My question is how is the 1st sentence different from the 2nd, and what nuance does the くる add.
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Knowing there is no answer to this question for a long time, so I (new contributor) am going to answer this. These sentences, reminding me of Japanese Haiku, can be said to be equivalent in meaning, but in nuance they are not easy to find differences between them. So I would like to say that they differ very slightly in style or literary taste. According to my taste, the second is better than the first, because in these sentences beginning with the expression of 愛鳥の寝顔 followed by (、), which is very concise and impressive, I think that a concise form of 笑みがこぼれる is more natural in this context than 笑みがこぼれてくる, which sounds to me a very little redundant.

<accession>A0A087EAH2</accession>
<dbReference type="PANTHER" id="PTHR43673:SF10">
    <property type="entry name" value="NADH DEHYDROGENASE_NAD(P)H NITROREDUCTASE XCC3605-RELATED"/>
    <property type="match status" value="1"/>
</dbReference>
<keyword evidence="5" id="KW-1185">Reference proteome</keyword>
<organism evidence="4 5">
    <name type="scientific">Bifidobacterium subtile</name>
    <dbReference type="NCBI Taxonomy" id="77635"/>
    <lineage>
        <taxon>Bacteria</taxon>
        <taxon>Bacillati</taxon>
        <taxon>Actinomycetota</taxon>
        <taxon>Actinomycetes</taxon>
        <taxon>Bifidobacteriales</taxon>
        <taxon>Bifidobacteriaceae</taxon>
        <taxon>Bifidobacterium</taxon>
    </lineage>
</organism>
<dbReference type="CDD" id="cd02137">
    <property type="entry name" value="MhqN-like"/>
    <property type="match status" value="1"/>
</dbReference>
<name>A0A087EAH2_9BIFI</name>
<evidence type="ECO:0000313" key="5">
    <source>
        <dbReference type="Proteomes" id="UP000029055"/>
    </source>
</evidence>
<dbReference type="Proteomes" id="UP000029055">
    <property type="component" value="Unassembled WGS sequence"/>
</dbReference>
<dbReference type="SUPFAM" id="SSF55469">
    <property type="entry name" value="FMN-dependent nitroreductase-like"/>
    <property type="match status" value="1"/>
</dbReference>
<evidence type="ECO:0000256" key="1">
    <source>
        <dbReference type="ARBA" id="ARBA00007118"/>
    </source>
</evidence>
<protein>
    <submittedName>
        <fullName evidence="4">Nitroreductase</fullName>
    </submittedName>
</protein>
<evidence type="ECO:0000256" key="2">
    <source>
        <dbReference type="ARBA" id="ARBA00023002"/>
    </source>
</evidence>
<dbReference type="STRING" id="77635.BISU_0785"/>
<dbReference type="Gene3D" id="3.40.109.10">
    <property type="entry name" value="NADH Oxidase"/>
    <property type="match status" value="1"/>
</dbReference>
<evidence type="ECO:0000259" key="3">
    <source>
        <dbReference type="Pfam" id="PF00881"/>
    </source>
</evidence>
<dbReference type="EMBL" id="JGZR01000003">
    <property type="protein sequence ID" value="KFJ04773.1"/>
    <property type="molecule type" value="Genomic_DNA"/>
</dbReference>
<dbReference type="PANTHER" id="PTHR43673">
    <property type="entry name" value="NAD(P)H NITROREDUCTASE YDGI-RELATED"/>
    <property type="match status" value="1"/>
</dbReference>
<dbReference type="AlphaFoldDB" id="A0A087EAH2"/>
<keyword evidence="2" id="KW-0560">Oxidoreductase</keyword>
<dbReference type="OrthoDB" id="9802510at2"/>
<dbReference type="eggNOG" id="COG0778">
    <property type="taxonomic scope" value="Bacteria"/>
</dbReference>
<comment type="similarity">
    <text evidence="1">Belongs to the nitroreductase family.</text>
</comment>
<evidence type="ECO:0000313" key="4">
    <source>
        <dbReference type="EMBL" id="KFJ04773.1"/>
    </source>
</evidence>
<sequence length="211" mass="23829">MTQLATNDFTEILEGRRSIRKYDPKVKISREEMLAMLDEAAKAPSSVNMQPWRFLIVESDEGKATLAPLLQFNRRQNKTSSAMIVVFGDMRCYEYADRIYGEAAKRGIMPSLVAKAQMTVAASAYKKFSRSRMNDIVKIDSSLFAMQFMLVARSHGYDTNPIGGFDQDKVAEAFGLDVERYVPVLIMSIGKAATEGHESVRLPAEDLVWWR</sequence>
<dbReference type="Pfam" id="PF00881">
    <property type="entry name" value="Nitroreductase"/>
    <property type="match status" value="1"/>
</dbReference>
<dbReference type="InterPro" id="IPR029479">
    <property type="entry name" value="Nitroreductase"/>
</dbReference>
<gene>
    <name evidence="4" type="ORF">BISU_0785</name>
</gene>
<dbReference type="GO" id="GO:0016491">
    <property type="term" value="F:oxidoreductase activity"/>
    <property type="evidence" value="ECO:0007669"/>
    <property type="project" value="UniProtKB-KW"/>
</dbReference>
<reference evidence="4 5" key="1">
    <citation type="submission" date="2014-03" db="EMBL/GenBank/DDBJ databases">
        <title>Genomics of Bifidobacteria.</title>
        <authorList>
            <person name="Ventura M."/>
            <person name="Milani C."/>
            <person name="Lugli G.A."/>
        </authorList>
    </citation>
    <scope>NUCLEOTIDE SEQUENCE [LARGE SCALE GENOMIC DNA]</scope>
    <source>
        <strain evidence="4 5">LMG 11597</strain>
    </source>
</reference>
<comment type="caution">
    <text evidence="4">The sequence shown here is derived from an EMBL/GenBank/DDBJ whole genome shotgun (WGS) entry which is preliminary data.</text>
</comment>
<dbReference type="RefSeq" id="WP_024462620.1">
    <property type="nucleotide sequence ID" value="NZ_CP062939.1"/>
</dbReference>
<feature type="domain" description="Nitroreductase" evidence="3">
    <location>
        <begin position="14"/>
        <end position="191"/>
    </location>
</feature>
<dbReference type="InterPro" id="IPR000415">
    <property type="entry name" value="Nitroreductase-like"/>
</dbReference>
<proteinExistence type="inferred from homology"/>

If you're asking this, your Japanese is pretty good! That said, ～てくる、in this context, means that the author is being reflective, looking at self outside in. It also implies gradual, not sudden, change in emotions. It's the difference between
(when I came to it, I realized) I found tears flowing down my face.
笑みがこぼれてくる、is like, I found myself smiling, versus I smiled.